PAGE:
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Games the scapegoat… again

earlydeathad.jpg

What is it with the way that the mainstream media perceives videogames? Why can’t it get over the fact that games aren’t just played by fat, spotty teenagers, locked in their darkened bedrooms for hours on end? There’s probably a simple explanation: it’s a cliché that people who don’t game assume about gamers and their habits and so the media uses it to talk to those people.

Hence a new government health ad aimed at highlighting the growing problem of obesity, diabetes and other debilitating diseases.

In the ad, a teenager is seen playing a game, holding what looks suspiciously like a PlayStation controller. The caption reads, “Risk death, just do nothing.” It is, frankly, insulting.

The global games market was worth around £18 billion last year and the UK market represented about £4 billion slice of that. In fact, growth has been so good over the past couple of years, it has just overtaken Japan as the world’s second-largest games market.

Now, I don’t know how much the government takes from this £4 billion in taxes, but I’m willing to guess that it runs into the tens of millions of pounds. And, on top of that, the games industry is one of the few industries in the UK that has seen growth in a time of recession, something, I think, should be celebrated and invested in. But how does the British government treat it? By portraying games as a cause of obesity in children. Brilliant.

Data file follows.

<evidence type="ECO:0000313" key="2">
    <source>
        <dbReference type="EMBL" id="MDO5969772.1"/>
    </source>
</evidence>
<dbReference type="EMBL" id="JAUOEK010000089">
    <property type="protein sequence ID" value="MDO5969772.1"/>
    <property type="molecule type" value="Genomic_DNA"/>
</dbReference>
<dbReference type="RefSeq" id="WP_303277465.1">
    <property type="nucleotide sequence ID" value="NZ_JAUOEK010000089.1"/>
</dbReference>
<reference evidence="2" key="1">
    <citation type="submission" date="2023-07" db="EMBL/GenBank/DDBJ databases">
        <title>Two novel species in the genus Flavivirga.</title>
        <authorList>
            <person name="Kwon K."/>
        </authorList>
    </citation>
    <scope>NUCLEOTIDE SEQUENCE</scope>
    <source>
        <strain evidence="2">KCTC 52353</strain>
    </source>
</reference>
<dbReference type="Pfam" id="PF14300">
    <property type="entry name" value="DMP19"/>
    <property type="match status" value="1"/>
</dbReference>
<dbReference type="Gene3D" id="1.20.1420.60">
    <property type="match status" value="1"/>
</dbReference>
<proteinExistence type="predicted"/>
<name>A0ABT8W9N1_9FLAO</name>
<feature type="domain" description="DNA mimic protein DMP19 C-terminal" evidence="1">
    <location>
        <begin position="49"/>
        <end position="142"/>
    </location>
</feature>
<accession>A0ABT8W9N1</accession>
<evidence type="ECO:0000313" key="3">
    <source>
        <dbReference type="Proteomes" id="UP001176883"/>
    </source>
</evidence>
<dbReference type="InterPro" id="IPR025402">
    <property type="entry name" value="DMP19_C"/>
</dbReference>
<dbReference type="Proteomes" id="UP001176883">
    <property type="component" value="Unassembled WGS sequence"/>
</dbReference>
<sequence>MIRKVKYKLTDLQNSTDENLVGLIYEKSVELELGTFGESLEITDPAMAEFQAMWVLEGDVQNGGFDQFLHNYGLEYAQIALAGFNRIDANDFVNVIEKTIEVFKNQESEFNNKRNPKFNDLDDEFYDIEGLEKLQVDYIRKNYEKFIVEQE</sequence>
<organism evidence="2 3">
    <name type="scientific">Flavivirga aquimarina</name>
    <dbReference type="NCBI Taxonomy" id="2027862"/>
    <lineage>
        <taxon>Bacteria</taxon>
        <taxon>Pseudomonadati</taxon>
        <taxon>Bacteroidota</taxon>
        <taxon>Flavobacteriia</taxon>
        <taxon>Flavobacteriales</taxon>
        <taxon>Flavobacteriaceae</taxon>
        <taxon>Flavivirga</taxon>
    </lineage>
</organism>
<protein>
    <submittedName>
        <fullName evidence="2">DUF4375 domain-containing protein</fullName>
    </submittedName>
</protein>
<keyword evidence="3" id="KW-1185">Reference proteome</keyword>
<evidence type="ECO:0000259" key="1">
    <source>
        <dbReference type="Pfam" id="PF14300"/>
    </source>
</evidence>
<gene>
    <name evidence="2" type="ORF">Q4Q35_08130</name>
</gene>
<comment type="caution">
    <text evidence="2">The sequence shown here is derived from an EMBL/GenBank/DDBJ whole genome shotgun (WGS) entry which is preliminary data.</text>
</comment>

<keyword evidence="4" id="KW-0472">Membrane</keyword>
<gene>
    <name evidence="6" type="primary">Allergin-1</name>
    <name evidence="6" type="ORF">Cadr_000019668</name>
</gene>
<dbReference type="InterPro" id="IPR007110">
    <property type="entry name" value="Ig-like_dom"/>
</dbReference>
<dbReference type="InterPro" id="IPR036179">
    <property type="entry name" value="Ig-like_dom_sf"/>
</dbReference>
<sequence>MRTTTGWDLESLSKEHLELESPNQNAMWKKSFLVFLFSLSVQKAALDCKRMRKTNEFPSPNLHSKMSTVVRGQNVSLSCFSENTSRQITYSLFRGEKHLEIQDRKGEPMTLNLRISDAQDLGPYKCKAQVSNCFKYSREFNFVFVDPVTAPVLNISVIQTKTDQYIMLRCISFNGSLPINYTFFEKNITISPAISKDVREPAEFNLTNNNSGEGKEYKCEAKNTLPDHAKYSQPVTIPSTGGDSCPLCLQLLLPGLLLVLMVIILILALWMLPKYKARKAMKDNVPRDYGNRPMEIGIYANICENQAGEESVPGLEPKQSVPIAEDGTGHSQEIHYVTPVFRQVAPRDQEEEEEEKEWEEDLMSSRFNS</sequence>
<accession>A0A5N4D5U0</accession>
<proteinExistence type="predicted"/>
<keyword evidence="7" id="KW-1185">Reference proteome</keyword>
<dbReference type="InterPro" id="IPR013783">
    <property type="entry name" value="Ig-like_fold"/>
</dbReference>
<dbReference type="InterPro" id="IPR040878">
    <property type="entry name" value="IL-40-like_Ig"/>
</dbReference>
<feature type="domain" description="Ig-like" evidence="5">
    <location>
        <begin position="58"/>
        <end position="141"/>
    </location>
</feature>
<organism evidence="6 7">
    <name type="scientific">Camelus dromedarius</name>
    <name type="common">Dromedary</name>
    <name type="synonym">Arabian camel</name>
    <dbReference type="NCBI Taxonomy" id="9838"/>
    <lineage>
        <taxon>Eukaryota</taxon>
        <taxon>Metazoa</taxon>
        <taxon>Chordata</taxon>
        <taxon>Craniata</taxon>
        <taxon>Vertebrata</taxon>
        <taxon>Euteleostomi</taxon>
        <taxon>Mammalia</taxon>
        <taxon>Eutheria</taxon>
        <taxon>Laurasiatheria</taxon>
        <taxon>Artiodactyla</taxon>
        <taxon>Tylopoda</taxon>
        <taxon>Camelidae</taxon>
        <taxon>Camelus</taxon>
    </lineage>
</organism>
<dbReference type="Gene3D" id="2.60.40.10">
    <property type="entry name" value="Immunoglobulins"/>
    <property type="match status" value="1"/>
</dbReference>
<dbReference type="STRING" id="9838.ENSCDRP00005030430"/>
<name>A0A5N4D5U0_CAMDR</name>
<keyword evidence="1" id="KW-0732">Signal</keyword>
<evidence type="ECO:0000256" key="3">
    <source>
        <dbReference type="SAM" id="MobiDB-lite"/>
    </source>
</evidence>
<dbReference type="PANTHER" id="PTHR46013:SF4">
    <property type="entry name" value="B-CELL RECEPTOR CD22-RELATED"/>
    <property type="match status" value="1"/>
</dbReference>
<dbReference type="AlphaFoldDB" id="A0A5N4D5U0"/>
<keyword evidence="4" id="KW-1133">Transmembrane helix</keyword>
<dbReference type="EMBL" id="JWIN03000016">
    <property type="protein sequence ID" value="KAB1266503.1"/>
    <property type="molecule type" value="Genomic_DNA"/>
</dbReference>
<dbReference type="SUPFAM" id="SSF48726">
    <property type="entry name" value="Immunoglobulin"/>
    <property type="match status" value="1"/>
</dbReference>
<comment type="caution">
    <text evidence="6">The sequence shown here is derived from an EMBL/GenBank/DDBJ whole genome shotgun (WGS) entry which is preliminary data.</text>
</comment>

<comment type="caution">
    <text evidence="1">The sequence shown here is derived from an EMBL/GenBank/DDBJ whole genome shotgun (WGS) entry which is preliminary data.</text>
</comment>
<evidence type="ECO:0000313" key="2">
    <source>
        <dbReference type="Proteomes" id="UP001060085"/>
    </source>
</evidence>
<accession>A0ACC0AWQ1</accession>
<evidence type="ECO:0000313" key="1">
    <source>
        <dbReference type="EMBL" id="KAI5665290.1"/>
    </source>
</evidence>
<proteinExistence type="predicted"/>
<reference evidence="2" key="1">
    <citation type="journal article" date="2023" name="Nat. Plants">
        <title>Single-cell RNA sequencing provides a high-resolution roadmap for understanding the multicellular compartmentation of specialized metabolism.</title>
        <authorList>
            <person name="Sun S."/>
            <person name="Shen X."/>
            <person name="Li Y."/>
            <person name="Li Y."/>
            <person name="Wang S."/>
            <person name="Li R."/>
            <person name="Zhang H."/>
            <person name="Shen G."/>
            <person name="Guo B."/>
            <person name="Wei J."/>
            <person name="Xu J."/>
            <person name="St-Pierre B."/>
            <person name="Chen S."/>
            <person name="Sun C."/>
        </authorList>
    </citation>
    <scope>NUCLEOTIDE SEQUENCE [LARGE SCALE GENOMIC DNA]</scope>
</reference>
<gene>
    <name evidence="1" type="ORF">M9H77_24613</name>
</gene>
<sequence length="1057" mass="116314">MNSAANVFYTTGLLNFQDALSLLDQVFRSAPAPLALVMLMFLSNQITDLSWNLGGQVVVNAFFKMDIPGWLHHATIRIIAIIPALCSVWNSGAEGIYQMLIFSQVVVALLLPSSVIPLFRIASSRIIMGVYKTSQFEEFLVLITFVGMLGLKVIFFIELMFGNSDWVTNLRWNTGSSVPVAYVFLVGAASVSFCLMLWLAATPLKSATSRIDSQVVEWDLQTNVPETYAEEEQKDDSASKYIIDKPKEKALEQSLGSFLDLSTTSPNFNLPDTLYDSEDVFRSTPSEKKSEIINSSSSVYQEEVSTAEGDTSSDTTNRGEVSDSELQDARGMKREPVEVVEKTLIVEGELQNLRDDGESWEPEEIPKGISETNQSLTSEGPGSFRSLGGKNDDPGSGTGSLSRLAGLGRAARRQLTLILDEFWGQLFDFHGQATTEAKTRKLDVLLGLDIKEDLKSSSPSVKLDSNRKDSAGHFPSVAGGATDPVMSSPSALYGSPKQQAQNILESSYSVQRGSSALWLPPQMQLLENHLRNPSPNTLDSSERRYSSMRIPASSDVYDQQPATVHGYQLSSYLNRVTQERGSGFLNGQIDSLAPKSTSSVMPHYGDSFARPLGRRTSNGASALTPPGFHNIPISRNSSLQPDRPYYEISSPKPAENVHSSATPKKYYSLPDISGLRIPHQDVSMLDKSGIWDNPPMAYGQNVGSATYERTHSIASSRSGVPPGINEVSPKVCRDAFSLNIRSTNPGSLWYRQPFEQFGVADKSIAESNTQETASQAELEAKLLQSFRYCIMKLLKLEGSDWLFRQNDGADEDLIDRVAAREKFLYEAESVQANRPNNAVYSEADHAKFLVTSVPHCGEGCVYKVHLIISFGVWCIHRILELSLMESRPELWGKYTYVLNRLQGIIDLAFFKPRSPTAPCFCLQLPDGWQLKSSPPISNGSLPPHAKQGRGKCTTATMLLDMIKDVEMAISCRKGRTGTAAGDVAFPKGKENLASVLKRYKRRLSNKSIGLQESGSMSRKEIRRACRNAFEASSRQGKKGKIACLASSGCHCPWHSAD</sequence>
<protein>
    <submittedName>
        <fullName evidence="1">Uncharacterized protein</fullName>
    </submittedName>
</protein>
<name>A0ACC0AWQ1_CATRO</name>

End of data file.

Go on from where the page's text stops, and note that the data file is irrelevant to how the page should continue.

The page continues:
Lazy? Probably. Irresponsible? Certainly. Small-minded? Yes. Legally actionable? Well, that’s the question. It seems that certain elements in the UK games industry have spoken up against the ad.

TIGA, the trade organisation that represents European game developers, had this to say, “This advert is absurd and insulting in equal measure. To imply that playing a videogame leads to a premature rendezvous with the Grim Reaper is a non-sequitur of colossal proportions.” It has lodged a formal complaint with the Advertising Standards Authority.

Meanwhile, sources indicate that Sony is considering suing over the use of a PlayStation controller in the ad.

We’ll see what happens but while videogaming has done much in recent years to shrug off that image of the fat, spotty teenage gamer it looks like it’ll be sometime before it’s represented fairly by some areas of the media.

The ad is part of the campaign “Change4life” and the website can be found here.




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  • Hazy

    Oh dear… what about more passive forms of entertainment such as listening to music and of course… reading?
    I guess by studying for exams we are also heading towards an early demise.